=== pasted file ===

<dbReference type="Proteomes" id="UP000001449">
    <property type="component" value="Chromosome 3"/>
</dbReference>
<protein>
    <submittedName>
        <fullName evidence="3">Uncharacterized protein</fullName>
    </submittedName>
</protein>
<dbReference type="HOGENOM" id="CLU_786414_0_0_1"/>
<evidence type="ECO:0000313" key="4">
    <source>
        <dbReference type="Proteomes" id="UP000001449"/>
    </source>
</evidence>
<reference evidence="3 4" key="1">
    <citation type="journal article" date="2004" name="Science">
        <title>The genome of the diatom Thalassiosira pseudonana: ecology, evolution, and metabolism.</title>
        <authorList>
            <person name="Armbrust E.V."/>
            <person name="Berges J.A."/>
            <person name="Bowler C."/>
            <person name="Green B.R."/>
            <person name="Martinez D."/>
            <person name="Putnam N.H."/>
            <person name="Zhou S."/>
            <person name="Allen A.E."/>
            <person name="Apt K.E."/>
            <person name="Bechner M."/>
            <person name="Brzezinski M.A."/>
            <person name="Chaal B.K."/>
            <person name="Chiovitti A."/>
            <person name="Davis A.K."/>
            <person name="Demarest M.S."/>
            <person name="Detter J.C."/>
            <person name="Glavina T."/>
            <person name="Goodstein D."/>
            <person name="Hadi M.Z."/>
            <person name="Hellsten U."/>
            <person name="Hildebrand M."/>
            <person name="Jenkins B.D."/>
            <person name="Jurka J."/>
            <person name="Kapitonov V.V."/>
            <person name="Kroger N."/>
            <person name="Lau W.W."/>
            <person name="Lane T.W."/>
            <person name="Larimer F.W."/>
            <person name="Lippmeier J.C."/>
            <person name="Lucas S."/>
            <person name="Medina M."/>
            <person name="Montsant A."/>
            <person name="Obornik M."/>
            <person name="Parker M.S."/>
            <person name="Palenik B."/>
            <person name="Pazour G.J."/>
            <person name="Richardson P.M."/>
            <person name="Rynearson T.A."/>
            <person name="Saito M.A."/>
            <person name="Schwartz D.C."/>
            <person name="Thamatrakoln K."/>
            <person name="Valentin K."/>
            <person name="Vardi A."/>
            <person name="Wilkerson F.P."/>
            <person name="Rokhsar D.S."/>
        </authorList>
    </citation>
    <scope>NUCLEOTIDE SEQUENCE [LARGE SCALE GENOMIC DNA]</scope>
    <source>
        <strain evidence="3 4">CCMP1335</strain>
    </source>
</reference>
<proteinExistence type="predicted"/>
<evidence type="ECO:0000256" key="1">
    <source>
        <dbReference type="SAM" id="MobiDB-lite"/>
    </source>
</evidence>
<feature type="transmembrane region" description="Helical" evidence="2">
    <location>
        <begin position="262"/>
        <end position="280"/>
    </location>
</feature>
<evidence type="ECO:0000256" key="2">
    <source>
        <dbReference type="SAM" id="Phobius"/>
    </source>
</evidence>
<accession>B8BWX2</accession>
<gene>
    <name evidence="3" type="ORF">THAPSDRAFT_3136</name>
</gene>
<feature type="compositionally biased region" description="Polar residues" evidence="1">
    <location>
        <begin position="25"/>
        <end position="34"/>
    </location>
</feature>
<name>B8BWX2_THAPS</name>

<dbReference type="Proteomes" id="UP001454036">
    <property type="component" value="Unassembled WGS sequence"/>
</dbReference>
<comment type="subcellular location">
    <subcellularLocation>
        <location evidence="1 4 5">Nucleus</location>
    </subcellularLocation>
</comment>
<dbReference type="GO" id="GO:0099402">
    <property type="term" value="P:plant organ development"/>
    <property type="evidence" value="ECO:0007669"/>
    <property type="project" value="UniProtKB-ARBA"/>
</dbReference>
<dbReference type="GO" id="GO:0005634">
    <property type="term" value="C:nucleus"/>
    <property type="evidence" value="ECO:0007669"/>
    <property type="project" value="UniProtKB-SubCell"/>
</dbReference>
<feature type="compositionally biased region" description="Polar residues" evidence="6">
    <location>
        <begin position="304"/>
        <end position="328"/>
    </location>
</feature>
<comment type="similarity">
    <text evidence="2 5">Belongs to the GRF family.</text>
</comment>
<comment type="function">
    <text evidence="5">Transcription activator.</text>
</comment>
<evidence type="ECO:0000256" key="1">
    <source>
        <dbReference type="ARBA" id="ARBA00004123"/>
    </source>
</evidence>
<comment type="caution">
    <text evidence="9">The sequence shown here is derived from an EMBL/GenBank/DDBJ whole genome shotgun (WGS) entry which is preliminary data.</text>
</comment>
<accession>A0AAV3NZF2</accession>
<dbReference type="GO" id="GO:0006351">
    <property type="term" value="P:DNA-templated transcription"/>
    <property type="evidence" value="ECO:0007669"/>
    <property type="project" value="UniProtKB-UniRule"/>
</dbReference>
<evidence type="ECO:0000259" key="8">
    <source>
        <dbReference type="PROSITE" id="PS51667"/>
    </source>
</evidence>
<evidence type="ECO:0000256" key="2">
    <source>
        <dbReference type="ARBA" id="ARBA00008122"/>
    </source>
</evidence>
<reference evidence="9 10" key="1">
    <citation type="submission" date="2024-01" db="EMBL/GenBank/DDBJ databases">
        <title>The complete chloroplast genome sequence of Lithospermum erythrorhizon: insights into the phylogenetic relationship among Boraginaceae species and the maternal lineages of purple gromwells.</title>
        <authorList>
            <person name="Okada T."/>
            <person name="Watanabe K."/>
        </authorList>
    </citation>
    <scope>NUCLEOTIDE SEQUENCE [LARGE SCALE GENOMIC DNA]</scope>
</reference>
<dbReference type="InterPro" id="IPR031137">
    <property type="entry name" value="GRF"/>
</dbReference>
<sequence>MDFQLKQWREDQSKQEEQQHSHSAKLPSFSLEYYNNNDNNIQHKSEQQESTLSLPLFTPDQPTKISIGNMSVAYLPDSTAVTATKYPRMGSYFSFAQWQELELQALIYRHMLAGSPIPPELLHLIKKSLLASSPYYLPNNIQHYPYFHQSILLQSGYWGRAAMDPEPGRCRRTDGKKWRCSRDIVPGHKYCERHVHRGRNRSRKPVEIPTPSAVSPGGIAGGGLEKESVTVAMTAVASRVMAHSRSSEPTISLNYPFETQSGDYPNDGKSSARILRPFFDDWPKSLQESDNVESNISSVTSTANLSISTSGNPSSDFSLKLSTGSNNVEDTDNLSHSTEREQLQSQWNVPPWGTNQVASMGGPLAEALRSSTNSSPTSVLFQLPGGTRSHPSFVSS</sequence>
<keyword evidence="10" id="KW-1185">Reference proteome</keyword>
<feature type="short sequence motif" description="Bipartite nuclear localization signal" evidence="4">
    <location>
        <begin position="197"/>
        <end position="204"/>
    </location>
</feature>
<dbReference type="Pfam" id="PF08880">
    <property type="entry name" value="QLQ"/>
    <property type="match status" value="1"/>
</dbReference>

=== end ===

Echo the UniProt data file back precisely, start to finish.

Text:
<dbReference type="Proteomes" id="UP000001449">
    <property type="component" value="Chromosome 3"/>
</dbReference>
<protein>
    <submittedName>
        <fullName evidence="3">Uncharacterized protein</fullName>
    </submittedName>
</protein>
<dbReference type="HOGENOM" id="CLU_786414_0_0_1"/>
<evidence type="ECO:0000313" key="4">
    <source>
        <dbReference type="Proteomes" id="UP000001449"/>
    </source>
</evidence>
<reference evidence="3 4" key="1">
    <citation type="journal article" date="2004" name="Science">
        <title>The genome of the diatom Thalassiosira pseudonana: ecology, evolution, and metabolism.</title>
        <authorList>
            <person name="Armbrust E.V."/>
            <person name="Berges J.A."/>
            <person name="Bowler C."/>
            <person name="Green B.R."/>
            <person name="Martinez D."/>
            <person name="Putnam N.H."/>
            <person name="Zhou S."/>
            <person name="Allen A.E."/>
            <person name="Apt K.E."/>
            <person name="Bechner M."/>
            <person name="Brzezinski M.A."/>
            <person name="Chaal B.K."/>
            <person name="Chiovitti A."/>
            <person name="Davis A.K."/>
            <person name="Demarest M.S."/>
            <person name="Detter J.C."/>
            <person name="Glavina T."/>
            <person name="Goodstein D."/>
            <person name="Hadi M.Z."/>
            <person name="Hellsten U."/>
            <person name="Hildebrand M."/>
            <person name="Jenkins B.D."/>
            <person name="Jurka J."/>
            <person name="Kapitonov V.V."/>
            <person name="Kroger N."/>
            <person name="Lau W.W."/>
            <person name="Lane T.W."/>
            <person name="Larimer F.W."/>
            <person name="Lippmeier J.C."/>
            <person name="Lucas S."/>
            <person name="Medina M."/>
            <person name="Montsant A."/>
            <person name="Obornik M."/>
            <person name="Parker M.S."/>
            <person name="Palenik B."/>
            <person name="Pazour G.J."/>
            <person name="Richardson P.M."/>
            <person name="Rynearson T.A."/>
            <person name="Saito M.A."/>
            <person name="Schwartz D.C."/>
            <person name="Thamatrakoln K."/>
            <person name="Valentin K."/>
            <person name="Vardi A."/>
            <person name="Wilkerson F.P."/>
            <person name="Rokhsar D.S."/>
        </authorList>
    </citation>
    <scope>NUCLEOTIDE SEQUENCE [LARGE SCALE GENOMIC DNA]</scope>
    <source>
        <strain evidence="3 4">CCMP1335</strain>
    </source>
</reference>
<proteinExistence type="predicted"/>
<evidence type="ECO:0000256" key="1">
    <source>
        <dbReference type="SAM" id="MobiDB-lite"/>
    </source>
</evidence>
<feature type="transmembrane region" description="Helical" evidence="2">
    <location>
        <begin position="262"/>
        <end position="280"/>
    </location>
</feature>
<evidence type="ECO:0000256" key="2">
    <source>
        <dbReference type="SAM" id="Phobius"/>
    </source>
</evidence>
<accession>B8BWX2</accession>
<gene>
    <name evidence="3" type="ORF">THAPSDRAFT_3136</name>
</gene>
<feature type="compositionally biased region" description="Polar residues" evidence="1">
    <location>
        <begin position="25"/>
        <end position="34"/>
    </location>
</feature>
<name>B8BWX2_THAPS</name>

<dbReference type="Proteomes" id="UP001454036">
    <property type="component" value="Unassembled WGS sequence"/>
</dbReference>
<comment type="subcellular location">
    <subcellularLocation>
        <location evidence="1 4 5">Nucleus</location>
    </subcellularLocation>
</comment>
<dbReference type="GO" id="GO:0099402">
    <property type="term" value="P:plant organ development"/>
    <property type="evidence" value="ECO:0007669"/>
    <property type="project" value="UniProtKB-ARBA"/>
</dbReference>
<dbReference type="GO" id="GO:0005634">
    <property type="term" value="C:nucleus"/>
    <property type="evidence" value="ECO:0007669"/>
    <property type="project" value="UniProtKB-SubCell"/>
</dbReference>
<feature type="compositionally biased region" description="Polar residues" evidence="6">
    <location>
        <begin position="304"/>
        <end position="328"/>
    </location>
</feature>
<comment type="similarity">
    <text evidence="2 5">Belongs to the GRF family.</text>
</comment>
<comment type="function">
    <text evidence="5">Transcription activator.</text>
</comment>
<evidence type="ECO:0000256" key="1">
    <source>
        <dbReference type="ARBA" id="ARBA00004123"/>
    </source>
</evidence>
<comment type="caution">
    <text evidence="9">The sequence shown here is derived from an EMBL/GenBank/DDBJ whole genome shotgun (WGS) entry which is preliminary data.</text>
</comment>
<accession>A0AAV3NZF2</accession>
<dbReference type="GO" id="GO:0006351">
    <property type="term" value="P:DNA-templated transcription"/>
    <property type="evidence" value="ECO:0007669"/>
    <property type="project" value="UniProtKB-UniRule"/>
</dbReference>
<evidence type="ECO:0000259" key="8">
    <source>
        <dbReference type="PROSITE" id="PS51667"/>
    </source>
</evidence>
<evidence type="ECO:0000256" key="2">
    <source>
        <dbReference type="ARBA" id="ARBA00008122"/>
    </source>
</evidence>
<reference evidence="9 10" key="1">
    <citation type="submission" date="2024-01" db="EMBL/GenBank/DDBJ databases">
        <title>The complete chloroplast genome sequence of Lithospermum erythrorhizon: insights into the phylogenetic relationship among Boraginaceae species and the maternal lineages of purple gromwells.</title>
        <authorList>
            <person name="Okada T."/>
            <person name="Watanabe K."/>
        </authorList>
    </citation>
    <scope>NUCLEOTIDE SEQUENCE [LARGE SCALE GENOMIC DNA]</scope>
</reference>
<dbReference type="InterPro" id="IPR031137">
    <property type="entry name" value="GRF"/>
</dbReference>
<sequence>MDFQLKQWREDQSKQEEQQHSHSAKLPSFSLEYYNNNDNNIQHKSEQQESTLSLPLFTPDQPTKISIGNMSVAYLPDSTAVTATKYPRMGSYFSFAQWQELELQALIYRHMLAGSPIPPELLHLIKKSLLASSPYYLPNNIQHYPYFHQSILLQSGYWGRAAMDPEPGRCRRTDGKKWRCSRDIVPGHKYCERHVHRGRNRSRKPVEIPTPSAVSPGGIAGGGLEKESVTVAMTAVASRVMAHSRSSEPTISLNYPFETQSGDYPNDGKSSARILRPFFDDWPKSLQESDNVESNISSVTSTANLSISTSGNPSSDFSLKLSTGSNNVEDTDNLSHSTEREQLQSQWNVPPWGTNQVASMGGPLAEALRSSTNSSPTSVLFQLPGGTRSHPSFVSS</sequence>
<keyword evidence="10" id="KW-1185">Reference proteome</keyword>
<feature type="short sequence motif" description="Bipartite nuclear localization signal" evidence="4">
    <location>
        <begin position="197"/>
        <end position="204"/>
    </location>
</feature>
<dbReference type="Pfam" id="PF08880">
    <property type="entry name" value="QLQ"/>
    <property type="match status" value="1"/>
</dbReference>